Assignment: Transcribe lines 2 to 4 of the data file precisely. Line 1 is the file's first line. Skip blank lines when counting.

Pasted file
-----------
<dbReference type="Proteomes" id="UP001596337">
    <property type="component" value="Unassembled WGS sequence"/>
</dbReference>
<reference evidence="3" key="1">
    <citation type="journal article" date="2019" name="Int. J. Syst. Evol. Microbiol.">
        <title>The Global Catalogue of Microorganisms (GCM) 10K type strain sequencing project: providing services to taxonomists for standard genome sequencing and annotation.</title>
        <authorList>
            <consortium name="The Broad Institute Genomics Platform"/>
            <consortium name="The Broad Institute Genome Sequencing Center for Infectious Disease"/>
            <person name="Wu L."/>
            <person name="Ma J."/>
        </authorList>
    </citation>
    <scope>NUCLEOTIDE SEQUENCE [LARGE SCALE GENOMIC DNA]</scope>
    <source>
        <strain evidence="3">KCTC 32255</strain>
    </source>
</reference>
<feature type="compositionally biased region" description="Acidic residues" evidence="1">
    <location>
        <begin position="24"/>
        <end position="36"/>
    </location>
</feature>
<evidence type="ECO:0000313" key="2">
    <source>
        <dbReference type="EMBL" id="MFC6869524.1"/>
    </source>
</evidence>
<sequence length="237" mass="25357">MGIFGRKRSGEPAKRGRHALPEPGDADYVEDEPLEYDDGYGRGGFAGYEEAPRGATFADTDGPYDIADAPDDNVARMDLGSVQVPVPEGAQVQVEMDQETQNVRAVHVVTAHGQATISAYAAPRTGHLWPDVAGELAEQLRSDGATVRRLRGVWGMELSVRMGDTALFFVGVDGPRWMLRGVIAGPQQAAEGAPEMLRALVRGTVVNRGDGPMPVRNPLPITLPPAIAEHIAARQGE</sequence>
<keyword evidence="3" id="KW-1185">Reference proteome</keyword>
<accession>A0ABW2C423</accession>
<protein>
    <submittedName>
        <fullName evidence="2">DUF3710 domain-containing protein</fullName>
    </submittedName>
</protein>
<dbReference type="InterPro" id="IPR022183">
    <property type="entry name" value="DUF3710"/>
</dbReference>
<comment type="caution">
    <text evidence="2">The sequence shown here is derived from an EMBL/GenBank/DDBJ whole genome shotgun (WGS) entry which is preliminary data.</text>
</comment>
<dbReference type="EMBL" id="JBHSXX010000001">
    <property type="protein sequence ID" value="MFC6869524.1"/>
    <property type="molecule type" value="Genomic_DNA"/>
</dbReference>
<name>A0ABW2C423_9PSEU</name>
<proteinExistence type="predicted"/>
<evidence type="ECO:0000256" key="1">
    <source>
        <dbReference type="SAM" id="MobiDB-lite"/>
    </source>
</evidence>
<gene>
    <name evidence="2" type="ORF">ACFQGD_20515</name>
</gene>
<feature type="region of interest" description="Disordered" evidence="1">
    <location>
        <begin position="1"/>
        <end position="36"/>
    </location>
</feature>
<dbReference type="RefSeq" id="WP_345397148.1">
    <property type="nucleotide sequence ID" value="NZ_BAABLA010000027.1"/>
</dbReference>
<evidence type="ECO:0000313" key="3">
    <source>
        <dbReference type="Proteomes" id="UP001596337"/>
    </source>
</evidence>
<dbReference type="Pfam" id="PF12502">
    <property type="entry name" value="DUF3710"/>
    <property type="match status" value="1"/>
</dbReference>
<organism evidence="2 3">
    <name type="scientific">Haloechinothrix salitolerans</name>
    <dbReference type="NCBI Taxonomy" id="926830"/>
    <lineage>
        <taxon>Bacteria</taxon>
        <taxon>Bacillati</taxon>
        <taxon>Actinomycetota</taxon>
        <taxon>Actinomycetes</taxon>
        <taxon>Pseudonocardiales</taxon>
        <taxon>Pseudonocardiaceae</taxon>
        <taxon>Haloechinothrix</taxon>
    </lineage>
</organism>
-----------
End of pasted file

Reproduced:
    <property type="component" value="Unassembled WGS sequence"/>
</dbReference>
<reference evidence="3" key="1">